Who Is My Neighbor?
It’s ironic that my recent criticism of what I perceive to be an unidiomatic use of folks earned me several comments from Southern readers defending the object of my criticism as acceptable Southern usage.
Ironic because as a Southerner myself, I often react to the way people from other regions of the country mispronounce, misunderstand, displace, or ridicule Southern speech.
Some of my pet peeves:
- Soda for soft drink: The change was gradual, but is now complete. When i was growing up, a “soda” was made with ice cream. A carbonated drink like Coca Cola was “pop” or “soda pop.”
- “standing on line” for “standing in line”: The first time I heard this usage was on Seinfeld. To me standing “in line” makes more sense for queuing since for me “on line” is a computer term.
- using “y’all” as if it were singular: Southern “you all” or “y’all” meets a need. English lost what other languages still possess when we lost the second person singular pronoun thou and its related forms thee, thy and thine. If I want to invite a friend to come to my house, I say “Come see me.” But if I want to invite several friends, I say “Y’all come see me.” In Southern speech, “you” is singular and “y’all” is plural.
- pecan: A recent Dairy Queen commercial suggests that the distinctly Northern or Eastern pronunciation /pee can/ (a as in and) is to be preferred over the Southern pronunciation /pe cahn/ (a as in father). Since pecans originate in the South, it seems logical that the people who import the pecans may as well import the pronunciation.
Writing in 1926, grammarian H. W. Fowler had this to say about English pronunciation:
The ambition to do better than our neighbours is in many departments of life a virtue; in pronunciation it is a vice; there the only right ambition is to do as our neighbours.
Fowler’s comment can also apply to word choice.
Even in 1926, when England possessed a much more homogenous population, Fowler had to admit that this dictum raises the question who our neighbors are. He admitted that some neighbors are more educated than others, but postulated an “average Englishman.”
What are we to do in the year 2007 when one can argue that there is no such thing as “an average Englishman” or “an average American”?
Keep on doing what you’re doing.
Read resources such as Daily Writing Tips, but read them critically. Inform yourself of those aspects of the language that are relatively stable, such as pronoun case, and prefer them to unjustifiable deviations.
Read widely–in the work of the best writers of the past as well as those of the present. Observe the speech of educated people, and be aware of regionalisms. Write every day, honing your grammar skills and developing your voice. And when you have to decide between two pronunciations, or whether or not to use a regionalism, you’ll have a basis for your choice because you’ll be steeped in language.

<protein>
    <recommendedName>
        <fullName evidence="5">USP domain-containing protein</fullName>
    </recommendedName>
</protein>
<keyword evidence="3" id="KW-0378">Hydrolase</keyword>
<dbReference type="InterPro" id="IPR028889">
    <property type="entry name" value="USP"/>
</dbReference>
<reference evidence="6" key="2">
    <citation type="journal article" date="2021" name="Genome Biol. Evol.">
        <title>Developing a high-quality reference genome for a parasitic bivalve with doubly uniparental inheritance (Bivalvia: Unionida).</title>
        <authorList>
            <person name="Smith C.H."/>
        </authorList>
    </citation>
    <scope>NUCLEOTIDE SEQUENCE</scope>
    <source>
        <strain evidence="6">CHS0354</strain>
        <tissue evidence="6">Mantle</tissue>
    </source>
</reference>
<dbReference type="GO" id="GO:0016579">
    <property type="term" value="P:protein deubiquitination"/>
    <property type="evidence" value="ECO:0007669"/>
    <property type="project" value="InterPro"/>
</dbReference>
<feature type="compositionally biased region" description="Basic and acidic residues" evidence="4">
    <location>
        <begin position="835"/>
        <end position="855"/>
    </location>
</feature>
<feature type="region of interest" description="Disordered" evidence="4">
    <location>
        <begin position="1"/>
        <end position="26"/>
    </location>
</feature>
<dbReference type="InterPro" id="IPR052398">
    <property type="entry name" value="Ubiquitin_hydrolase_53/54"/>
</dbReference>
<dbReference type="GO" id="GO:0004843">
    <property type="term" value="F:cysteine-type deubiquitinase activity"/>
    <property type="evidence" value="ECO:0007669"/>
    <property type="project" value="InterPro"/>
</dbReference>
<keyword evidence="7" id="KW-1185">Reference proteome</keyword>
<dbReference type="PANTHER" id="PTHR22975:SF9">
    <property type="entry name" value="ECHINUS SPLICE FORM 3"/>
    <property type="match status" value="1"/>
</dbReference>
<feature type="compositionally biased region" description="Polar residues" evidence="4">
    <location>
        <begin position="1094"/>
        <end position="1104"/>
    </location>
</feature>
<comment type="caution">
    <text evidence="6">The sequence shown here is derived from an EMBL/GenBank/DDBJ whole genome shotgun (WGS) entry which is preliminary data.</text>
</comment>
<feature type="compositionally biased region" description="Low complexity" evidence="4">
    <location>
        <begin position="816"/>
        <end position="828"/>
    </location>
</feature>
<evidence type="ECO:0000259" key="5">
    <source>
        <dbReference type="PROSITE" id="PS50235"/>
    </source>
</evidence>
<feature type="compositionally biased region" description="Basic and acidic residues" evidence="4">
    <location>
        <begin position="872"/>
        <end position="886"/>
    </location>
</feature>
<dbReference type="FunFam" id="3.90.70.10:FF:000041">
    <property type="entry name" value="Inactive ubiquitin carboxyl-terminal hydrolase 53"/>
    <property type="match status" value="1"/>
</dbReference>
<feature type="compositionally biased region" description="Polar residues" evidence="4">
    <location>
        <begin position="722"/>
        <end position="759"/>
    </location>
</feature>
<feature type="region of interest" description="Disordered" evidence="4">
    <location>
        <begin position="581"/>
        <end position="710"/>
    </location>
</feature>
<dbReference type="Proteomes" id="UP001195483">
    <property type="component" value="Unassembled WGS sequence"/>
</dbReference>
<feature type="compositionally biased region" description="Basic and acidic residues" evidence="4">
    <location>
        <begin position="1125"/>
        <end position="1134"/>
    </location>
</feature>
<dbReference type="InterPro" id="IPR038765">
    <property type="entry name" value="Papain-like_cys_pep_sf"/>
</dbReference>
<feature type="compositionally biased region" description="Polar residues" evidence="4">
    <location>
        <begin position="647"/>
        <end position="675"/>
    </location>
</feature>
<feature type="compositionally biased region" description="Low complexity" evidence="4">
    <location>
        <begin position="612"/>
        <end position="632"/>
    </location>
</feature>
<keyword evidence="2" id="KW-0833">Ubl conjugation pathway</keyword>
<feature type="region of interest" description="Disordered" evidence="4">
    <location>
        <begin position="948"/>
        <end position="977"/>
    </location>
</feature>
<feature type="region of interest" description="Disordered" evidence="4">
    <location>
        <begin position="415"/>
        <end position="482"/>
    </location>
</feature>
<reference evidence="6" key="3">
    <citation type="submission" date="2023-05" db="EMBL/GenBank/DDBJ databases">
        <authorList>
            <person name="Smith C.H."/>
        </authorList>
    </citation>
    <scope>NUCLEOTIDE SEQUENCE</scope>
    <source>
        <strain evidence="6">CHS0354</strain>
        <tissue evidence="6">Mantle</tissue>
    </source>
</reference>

Bottom line: You’re the writer. You’re in charge.Recommended for you: « Point of View: Following the Rules »
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6 Responses to “Who Is My Neighbor?”
Eamonn Michael Keane
My wife was born in Louisiana. She has some strong feelings about the pronunciations of some words and phrases common in the South. To great humor, she corrected me that the “pee can” was something kept under the bed, and probably for use in the middle of the night way back in the day.
This actually made me laugh – literally out loud – which is great, except I am at work and people are now looking at me funny. I had an experience this weekend which highlights this perfectly. My brother and I live in Missouri. We are stuck in the middle of the vocabulary “state lines.”
I said something about pecan /pee can/pie, amazingly enough, at Dairy Queen. He asked me what I was talking about. When I changed it to /pe cahn/ pie, he said, “Oh, that sounds good.”
Thanks for the laugh and the great tips!
Alabama born and reared here, and as any good Southerner knows, the plural of “y’all” is “all y’all.” 🙂
When I was a student in England, one of my companions, a young man from Ireland, asked the waiter for “a Pepsi.” When the waiter brought him a Coca-cola, I was indignant. “You asked for a Pepsi,” says I. The Irishman shrugged. Apparently for him any carbonated drink was “a Pepsi.”
Patricia – Spiritual Journey Of A Lightworker
We lived in the boothill of Missouri for almost a year about 20 years ago. To hear them say “Sodie” for “Soda” was really funny sounding to us. Again, growing up in northern Louisiana, it was always, “Do you want a coke?” meaning any kind of carbinated drink in a bottle. It didn’t come in cans yet. Pepsi, Dr. Pepper, Coke, it didn’t matter. They were all coke. Now coke means something entirely different in most parts of the country. I still say, “Do you want a coke?” meaning the beverage, not the drug.